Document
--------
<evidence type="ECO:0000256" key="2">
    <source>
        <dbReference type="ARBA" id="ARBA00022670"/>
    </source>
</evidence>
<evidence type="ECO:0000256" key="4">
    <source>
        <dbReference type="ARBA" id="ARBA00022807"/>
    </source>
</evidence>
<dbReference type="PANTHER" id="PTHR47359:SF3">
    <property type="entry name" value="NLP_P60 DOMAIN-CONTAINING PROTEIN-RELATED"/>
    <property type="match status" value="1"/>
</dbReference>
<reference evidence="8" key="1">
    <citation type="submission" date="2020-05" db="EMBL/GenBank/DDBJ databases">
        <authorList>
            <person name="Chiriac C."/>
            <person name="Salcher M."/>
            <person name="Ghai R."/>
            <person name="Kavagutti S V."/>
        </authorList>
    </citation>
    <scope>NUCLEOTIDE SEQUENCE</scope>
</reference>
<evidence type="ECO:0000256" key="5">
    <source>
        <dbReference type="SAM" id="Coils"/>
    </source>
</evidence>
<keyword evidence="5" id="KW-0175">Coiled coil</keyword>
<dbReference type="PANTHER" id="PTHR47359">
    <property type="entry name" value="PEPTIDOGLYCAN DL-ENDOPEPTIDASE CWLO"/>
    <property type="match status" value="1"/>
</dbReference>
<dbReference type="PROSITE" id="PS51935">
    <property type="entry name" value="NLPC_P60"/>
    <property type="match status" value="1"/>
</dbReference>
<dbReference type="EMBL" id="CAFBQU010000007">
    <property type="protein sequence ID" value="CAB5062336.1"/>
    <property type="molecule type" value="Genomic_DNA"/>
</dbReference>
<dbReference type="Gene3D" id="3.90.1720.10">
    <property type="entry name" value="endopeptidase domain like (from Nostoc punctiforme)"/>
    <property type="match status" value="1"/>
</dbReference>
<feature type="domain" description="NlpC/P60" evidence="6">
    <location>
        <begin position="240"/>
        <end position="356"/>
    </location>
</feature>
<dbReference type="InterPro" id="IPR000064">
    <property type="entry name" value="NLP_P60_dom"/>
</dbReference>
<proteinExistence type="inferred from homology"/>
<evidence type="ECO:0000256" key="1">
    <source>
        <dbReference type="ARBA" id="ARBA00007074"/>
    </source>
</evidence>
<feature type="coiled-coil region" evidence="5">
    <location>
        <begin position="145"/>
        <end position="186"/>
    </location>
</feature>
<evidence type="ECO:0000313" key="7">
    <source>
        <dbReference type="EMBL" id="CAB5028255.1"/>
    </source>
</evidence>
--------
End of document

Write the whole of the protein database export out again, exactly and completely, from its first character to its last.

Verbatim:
<evidence type="ECO:0000256" key="2">
    <source>
        <dbReference type="ARBA" id="ARBA00022670"/>
    </source>
</evidence>
<evidence type="ECO:0000256" key="4">
    <source>
        <dbReference type="ARBA" id="ARBA00022807"/>
    </source>
</evidence>
<dbReference type="PANTHER" id="PTHR47359:SF3">
    <property type="entry name" value="NLP_P60 DOMAIN-CONTAINING PROTEIN-RELATED"/>
    <property type="match status" value="1"/>
</dbReference>
<reference evidence="8" key="1">
    <citation type="submission" date="2020-05" db="EMBL/GenBank/DDBJ databases">
        <authorList>
            <person name="Chiriac C."/>
            <person name="Salcher M."/>
            <person name="Ghai R."/>
            <person name="Kavagutti S V."/>
        </authorList>
    </citation>
    <scope>NUCLEOTIDE SEQUENCE</scope>
</reference>
<evidence type="ECO:0000256" key="5">
    <source>
        <dbReference type="SAM" id="Coils"/>
    </source>
</evidence>
<keyword evidence="5" id="KW-0175">Coiled coil</keyword>
<dbReference type="PANTHER" id="PTHR47359">
    <property type="entry name" value="PEPTIDOGLYCAN DL-ENDOPEPTIDASE CWLO"/>
    <property type="match status" value="1"/>
</dbReference>
<dbReference type="PROSITE" id="PS51935">
    <property type="entry name" value="NLPC_P60"/>
    <property type="match status" value="1"/>
</dbReference>
<dbReference type="EMBL" id="CAFBQU010000007">
    <property type="protein sequence ID" value="CAB5062336.1"/>
    <property type="molecule type" value="Genomic_DNA"/>
</dbReference>
<dbReference type="Gene3D" id="3.90.1720.10">
    <property type="entry name" value="endopeptidase domain like (from Nostoc punctiforme)"/>
    <property type="match status" value="1"/>
</dbReference>
<feature type="domain" description="NlpC/P60" evidence="6">
    <location>
        <begin position="240"/>
        <end position="356"/>
    </location>
</feature>
<dbReference type="InterPro" id="IPR000064">
    <property type="entry name" value="NLP_P60_dom"/>
</dbReference>
<proteinExistence type="inferred from homology"/>
<evidence type="ECO:0000256" key="1">
    <source>
        <dbReference type="ARBA" id="ARBA00007074"/>
    </source>
</evidence>
<feature type="coiled-coil region" evidence="5">
    <location>
        <begin position="145"/>
        <end position="186"/>
    </location>
</feature>
<evidence type="ECO:0000313" key="7">
    <source>
        <dbReference type="EMBL" id="CAB5028255.1"/>
    </source>
</evidence>